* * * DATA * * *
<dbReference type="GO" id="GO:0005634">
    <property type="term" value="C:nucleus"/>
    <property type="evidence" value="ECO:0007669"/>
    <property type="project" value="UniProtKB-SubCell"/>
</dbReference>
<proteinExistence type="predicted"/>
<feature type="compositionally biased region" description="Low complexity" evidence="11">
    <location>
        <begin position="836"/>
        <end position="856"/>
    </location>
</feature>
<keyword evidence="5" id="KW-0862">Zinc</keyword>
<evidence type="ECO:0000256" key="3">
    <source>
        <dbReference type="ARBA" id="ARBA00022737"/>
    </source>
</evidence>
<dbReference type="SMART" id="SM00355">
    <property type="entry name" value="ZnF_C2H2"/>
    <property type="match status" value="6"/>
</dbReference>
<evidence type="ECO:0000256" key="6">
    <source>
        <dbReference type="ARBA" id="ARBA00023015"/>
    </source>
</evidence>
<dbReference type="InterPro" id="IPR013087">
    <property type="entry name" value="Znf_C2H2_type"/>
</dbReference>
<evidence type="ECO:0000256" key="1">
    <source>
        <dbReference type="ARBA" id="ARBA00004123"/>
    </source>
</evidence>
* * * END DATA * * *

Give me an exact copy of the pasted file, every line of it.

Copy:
<dbReference type="GO" id="GO:0005634">
    <property type="term" value="C:nucleus"/>
    <property type="evidence" value="ECO:0007669"/>
    <property type="project" value="UniProtKB-SubCell"/>
</dbReference>
<proteinExistence type="predicted"/>
<feature type="compositionally biased region" description="Low complexity" evidence="11">
    <location>
        <begin position="836"/>
        <end position="856"/>
    </location>
</feature>
<keyword evidence="5" id="KW-0862">Zinc</keyword>
<evidence type="ECO:0000256" key="3">
    <source>
        <dbReference type="ARBA" id="ARBA00022737"/>
    </source>
</evidence>
<dbReference type="SMART" id="SM00355">
    <property type="entry name" value="ZnF_C2H2"/>
    <property type="match status" value="6"/>
</dbReference>
<evidence type="ECO:0000256" key="6">
    <source>
        <dbReference type="ARBA" id="ARBA00023015"/>
    </source>
</evidence>
<dbReference type="InterPro" id="IPR013087">
    <property type="entry name" value="Znf_C2H2_type"/>
</dbReference>
<evidence type="ECO:0000256" key="1">
    <source>
        <dbReference type="ARBA" id="ARBA00004123"/>
    </source>
</evidence>